A most gratifying project

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A reflection by Jeannie Goldenberg, an AmeriCorps member who works on the Home Repair team. 

“Recently we had a huge home repair project that involved fixing about 60% of our client’s home. He has cerebral palsy and had been living independently for about ten years. He unfortunately was not able to keep up with the house and in turn the framing had sunk in and it was not healthy for him to live there anymore. By working on the 60% of his house, we were able to get him a workable area that he could live in again. It was one of the toughest projects to date, but it was also the most gratifying.

His kitchen before the remodel was in disarray, and nothing was able to be used to making a nutritious meal. We were able to install new cabinets, lighting, and a stove, with a safe and level floor. He had been sleeping in a chair in his living room, not utilizing either one of the two bedrooms that were in the house. We were able to take the back bedroom and stabilize the flooring so that it would no longer be falling; we made it completely level so that it was safe for him to walk. We completely remodeled his bathroom, with a new washer, dryer, shower and vanity. The washer and dryer were set up correctly, therefore not as much of a fire risk as the ones before. The shower was converted into a walk-in shower with handrails, so that he has less probability of falling when getting in. By getting all of these individual parts of his house fixed, we have given him the ability to continue to live his life in the home that has been passed down through his family.

Upon completion, he and his mother came to see what the finished product looked like. Co-workers Chris and Pete and I took the tour with them, and we were able to see their reaction to a completely different looking house. They had so much gratitude for us and were amazed at how much we were able to get done in a month. At the end of the tour we all held hands and had a moment of peace and togetherness. I could tell that he and his mother were so grateful that he was going to be able to continue to live in the home that he spent most of his adult life. This is a project that I really felt like we were going to have a lasting impact on their family, and ultimately create a better life for him.”

To learn more about the client (Victor) and see photos of his renovated home, click here.

Interested in serving as an AmeriCorps member with us starting in August 2020? Click here to see the open positions with Asheville Habitat and apply.

A Safe and Dignified Living Space

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By Maddy Alewine, Communications Specialist

A home is more than a roof and four walls. Homeownership is the primary way Americans accumulate wealth. This is true for Victor, a retired forklift driver and Asheville High graduate, who inherited the Oakley home from his great aunt in 2018. Victor’s grandfather built this home with his own two hands in 1944.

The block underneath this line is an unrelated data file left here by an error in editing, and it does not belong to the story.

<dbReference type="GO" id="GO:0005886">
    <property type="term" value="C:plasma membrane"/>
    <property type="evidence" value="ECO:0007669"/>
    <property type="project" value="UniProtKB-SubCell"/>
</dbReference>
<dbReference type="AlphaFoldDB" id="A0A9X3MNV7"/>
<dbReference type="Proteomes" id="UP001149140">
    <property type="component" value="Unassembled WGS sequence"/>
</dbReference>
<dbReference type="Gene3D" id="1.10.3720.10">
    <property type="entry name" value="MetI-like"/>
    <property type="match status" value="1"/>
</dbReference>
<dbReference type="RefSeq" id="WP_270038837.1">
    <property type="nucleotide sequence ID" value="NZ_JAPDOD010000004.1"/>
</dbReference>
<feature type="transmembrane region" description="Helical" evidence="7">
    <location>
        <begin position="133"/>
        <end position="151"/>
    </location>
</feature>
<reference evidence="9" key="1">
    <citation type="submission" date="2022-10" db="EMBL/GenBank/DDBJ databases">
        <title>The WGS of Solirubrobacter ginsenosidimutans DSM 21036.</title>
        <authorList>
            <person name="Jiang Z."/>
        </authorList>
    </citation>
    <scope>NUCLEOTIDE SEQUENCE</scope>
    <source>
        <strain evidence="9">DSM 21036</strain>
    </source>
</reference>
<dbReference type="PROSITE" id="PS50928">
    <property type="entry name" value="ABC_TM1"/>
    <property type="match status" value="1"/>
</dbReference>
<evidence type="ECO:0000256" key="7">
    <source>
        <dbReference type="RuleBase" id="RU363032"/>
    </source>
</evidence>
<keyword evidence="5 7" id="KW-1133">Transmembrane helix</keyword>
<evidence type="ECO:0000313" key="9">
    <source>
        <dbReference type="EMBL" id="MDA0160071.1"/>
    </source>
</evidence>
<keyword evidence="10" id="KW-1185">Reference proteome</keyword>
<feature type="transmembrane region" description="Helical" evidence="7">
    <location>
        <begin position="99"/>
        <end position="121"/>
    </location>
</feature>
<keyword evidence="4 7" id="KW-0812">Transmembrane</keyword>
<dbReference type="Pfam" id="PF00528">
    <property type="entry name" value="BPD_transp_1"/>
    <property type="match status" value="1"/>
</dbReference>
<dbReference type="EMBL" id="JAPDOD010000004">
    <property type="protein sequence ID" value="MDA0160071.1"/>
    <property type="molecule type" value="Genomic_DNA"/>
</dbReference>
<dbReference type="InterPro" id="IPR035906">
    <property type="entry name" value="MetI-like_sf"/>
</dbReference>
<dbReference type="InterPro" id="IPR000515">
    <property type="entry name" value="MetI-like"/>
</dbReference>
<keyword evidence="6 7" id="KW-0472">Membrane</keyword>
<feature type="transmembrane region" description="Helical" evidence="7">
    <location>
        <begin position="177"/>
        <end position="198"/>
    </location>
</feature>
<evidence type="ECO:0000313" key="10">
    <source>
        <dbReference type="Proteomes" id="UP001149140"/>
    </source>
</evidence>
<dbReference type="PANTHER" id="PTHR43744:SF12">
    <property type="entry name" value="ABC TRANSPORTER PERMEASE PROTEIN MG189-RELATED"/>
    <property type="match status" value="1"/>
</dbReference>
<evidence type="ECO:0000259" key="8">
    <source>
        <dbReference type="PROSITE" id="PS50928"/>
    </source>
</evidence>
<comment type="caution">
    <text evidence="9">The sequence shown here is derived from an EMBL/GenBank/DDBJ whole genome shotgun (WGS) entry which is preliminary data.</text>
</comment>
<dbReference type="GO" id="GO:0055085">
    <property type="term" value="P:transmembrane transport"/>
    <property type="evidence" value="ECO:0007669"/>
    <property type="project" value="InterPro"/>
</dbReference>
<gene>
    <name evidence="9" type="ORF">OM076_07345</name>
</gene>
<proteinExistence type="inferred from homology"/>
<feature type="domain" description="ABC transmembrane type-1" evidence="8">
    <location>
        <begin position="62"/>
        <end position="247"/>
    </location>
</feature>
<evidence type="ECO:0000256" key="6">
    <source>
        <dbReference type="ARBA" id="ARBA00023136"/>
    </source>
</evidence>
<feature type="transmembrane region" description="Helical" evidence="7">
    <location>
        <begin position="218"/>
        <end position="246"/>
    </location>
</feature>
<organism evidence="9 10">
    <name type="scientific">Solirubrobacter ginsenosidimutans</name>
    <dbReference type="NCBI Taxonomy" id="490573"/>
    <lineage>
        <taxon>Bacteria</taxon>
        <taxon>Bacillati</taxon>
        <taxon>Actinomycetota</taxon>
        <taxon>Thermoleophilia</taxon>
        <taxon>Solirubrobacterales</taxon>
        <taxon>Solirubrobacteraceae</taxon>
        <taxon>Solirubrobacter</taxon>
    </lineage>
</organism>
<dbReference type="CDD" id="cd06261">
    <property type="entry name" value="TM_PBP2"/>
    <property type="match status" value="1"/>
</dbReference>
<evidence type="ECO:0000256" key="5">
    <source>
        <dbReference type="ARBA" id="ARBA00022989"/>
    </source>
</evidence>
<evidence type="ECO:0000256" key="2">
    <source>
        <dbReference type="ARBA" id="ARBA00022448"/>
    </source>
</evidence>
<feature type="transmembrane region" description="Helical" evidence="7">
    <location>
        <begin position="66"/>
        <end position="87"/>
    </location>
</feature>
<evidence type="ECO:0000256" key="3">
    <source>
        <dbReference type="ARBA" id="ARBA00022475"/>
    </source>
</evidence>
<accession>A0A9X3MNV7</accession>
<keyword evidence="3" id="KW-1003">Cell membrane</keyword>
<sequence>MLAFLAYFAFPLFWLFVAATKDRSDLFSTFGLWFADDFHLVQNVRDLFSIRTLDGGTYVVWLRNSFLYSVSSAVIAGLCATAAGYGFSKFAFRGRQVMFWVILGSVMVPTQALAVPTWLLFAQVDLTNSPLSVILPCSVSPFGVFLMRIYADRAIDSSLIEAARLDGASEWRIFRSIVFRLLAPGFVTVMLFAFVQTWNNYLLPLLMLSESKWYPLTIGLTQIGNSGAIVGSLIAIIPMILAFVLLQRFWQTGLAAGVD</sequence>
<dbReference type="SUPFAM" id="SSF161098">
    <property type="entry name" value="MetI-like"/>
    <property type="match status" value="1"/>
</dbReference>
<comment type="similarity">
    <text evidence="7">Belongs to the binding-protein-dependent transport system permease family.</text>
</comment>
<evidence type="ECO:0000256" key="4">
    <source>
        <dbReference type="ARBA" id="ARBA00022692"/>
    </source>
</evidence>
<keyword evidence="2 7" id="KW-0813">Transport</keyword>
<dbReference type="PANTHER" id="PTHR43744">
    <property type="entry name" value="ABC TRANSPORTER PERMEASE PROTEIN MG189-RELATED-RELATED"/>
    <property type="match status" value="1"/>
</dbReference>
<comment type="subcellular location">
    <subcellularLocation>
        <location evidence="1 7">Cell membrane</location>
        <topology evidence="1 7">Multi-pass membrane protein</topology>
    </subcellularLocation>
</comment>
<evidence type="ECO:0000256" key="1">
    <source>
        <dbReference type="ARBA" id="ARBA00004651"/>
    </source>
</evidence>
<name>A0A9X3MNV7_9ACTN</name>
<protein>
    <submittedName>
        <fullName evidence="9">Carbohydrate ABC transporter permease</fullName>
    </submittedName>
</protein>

AmeriCorps member Lucas works on the trim in the back bedroom.

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AmeriCorps member Cecily and Home Repair Supervisor Pete install new kitchen cabinets.

Home can be a safe and healthy haven, but for Victor, he found himself living in an old home with a growing laundry list of repairs including heavily deteriorating floors and walls with moisture-ridden wood, and faulty plumbing. Victor’s cerebral palsy means he is unable to repair and upkeep with the growing number of problems in his home, even with family regularly checking in and assisting him.

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AmeriCorps Jeannie installs vinyl flooring in the kitchen.

Asheville Habitat’s Home Repair team demolished the kitchen, back bedroom, and bathroom to repair the floor framing and install vapor barriers and insulation. New subflooring and vinyl flooring were installed and plumbing was fixed in the bathroom and kitchen. While new and sturdy floors gave the three rooms a whole new feel, new kitchen appliances and fresh paint and trim really made the place shine. Victor and his family expressed how much they love the work that was done. Victor can now live safer and with dignity in his family’s home.

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The finished kitchen

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New kitchen appliances

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completed bathroom

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Completed back bedroom

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New walk-in shower

Virtual Connections

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The routine of showing up to swing a hammer or lay flooring alongside a community of volunteers, staff, and future homeowners is for many Habitat volunteers as ingrained in their daily life as their weekly trip to the grocery.  As if the cancellation of all volunteer participation on jobsites wasn’t interruption enough for our volunteers, there was another meaningful tradition within this weekly routine that was interrupted as well.

Exactly where I want to be

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A reflection by Chris Nolan, an AmeriCorps member who works on the Home Repair team.

“Here at Asheville Area Habitat for Humanity, the first half of my year of service has felt like coming home to a place I’ve never been. In my first job out of college, I worked on a farm whose customer base was primarily people of considerable privilege, I loved the work I was doing and the people I worked